Long considered one of Africa's model democracies, Senegal has a tradition of stable governments and civilian rule. Senegal’s population is approximately 14 million and is growing at an annual rate of 2,9%. Life expectancy is 63 years. The infant mortality rate in the country is recorded at approximately 49 deaths per 1000 live births.
Office Bamako, Mali
Senegal is a country in West Africa. Senegal's economical and political capital is Dakar. Senegal owes its name to the Sénégal River, which borders it to the east and north. Senegal covers a land area of almost 197,000 square kilometres.
Senegal’s main economy drivers include industries such as food processing, mining, cement, artificial fertilizer, chemicals, textiles, refining imported petroleum, and tourism. Exports include fish, cotton, fabrics, groundnuts, oil, gold and calcium phosphate. The principal foreign markets are Mali and India. Other foreign markets include Switzerland, Italy and Spain.
Long considered one of Africa's model democracies, Senegal has a tradition of stable governments and civilian rule.
Senegal has a lively political scene, with parties competing across ethnic, religious and ideological lines.
Senegal’s population is approximately 14 million and is growing at an annual rate of 2,9%. Life expectancy is 63 years. The infant mortality rate in the country is recorded at approximately 49 deaths per 1000 live births.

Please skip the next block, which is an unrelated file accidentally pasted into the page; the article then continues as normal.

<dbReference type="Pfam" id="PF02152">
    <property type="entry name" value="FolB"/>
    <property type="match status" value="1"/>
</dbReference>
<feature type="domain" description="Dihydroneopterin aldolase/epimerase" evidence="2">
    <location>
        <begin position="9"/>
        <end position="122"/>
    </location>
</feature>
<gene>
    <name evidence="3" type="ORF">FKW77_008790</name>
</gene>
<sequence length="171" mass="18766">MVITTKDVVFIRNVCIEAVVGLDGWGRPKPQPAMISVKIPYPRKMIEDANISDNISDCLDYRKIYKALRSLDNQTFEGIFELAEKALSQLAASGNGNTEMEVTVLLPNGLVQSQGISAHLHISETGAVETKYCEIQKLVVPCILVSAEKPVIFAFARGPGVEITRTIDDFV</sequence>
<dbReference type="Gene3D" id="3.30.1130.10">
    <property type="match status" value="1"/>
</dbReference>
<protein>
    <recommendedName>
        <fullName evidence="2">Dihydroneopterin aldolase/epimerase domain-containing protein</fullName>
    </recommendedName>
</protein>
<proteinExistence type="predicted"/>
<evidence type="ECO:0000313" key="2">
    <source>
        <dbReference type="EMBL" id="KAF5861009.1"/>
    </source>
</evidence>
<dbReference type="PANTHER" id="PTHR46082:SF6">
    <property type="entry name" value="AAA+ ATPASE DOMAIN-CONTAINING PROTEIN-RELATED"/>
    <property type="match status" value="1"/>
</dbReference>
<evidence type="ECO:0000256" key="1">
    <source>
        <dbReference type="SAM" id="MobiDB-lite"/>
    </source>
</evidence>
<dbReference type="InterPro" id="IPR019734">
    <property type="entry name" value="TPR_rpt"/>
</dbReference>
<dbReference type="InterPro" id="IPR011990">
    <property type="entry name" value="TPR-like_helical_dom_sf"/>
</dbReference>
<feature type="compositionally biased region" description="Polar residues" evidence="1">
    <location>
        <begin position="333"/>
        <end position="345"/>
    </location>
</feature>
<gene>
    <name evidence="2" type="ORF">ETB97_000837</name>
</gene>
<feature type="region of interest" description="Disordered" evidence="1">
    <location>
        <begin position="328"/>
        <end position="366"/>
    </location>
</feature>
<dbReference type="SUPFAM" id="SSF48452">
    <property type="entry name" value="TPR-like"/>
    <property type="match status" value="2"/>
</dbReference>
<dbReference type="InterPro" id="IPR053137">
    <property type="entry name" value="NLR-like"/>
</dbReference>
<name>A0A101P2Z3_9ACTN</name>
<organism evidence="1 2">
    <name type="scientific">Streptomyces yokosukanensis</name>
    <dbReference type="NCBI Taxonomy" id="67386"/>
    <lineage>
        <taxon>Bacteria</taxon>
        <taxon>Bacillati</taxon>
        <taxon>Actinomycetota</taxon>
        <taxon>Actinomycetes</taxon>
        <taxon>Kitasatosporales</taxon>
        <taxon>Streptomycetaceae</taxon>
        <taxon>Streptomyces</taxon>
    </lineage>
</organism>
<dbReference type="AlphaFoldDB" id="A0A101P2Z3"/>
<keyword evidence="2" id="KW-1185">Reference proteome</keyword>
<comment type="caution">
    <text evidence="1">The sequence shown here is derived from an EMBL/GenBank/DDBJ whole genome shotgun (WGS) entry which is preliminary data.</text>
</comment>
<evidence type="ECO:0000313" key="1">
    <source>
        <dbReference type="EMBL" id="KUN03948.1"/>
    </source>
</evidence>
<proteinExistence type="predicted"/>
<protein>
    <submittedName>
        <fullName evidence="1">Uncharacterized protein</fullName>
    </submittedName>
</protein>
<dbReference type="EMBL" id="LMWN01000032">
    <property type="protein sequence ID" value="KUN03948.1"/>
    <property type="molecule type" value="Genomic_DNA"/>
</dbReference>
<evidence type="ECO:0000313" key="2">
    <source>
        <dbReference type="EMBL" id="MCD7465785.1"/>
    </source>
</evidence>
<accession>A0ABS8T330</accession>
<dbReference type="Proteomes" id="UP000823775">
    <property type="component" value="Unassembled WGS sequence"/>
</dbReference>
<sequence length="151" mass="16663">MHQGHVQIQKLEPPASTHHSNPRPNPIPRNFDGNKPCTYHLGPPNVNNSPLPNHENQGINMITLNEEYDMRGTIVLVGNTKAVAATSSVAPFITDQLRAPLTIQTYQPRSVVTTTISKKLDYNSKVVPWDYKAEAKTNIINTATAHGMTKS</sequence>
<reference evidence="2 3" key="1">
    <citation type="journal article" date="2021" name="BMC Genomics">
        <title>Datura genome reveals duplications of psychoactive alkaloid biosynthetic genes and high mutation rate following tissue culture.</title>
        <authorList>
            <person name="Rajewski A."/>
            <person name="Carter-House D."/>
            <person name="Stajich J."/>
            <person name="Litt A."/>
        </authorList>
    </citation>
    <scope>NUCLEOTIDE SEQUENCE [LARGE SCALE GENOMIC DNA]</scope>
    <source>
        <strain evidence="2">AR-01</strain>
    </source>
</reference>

Senegal ranks 163 out of a total 187 countries in the UN Human Development Index, indicating one of the world’s lowest levels of economic and social development.
In Senegal, ICCO, together with ICCO Terrafina runs the Stars program, a program funded by the Mastercard Foundation with the aim to support poor farmers and develop the onion and black eyed peas value chains and to gain access to financial and agricultural services. This will enable the farmers to achieve a higher income: their production will grow because the farmers will use advanced agricultural techniques and farmers can invest in their business in accessing loans.
In addition, the impact investment fund of ICCO Cooperation, ICCO Investments provided a loan to the Senegalese company fruit processing company Zena Fruits. ICCO Investments provides risk capital to companies that offer social impact, at conditions that take into account the financial risks involved, the resilience of the business case and the social impact that can be achieved.
For more information about Zena Fruits click here.
Public Private Partnership: the model ICCO uses to work with the private sector consists of organizing farmers into cooperatives, providing them with entrepreneurial skills and agronomic skills training; linking farmers to the markets and facilitate access to financial products.
Other expertise areas include: Value Chain Development, Linking Farmers to Financial Products, Technical Vocational Education and Training (TVET)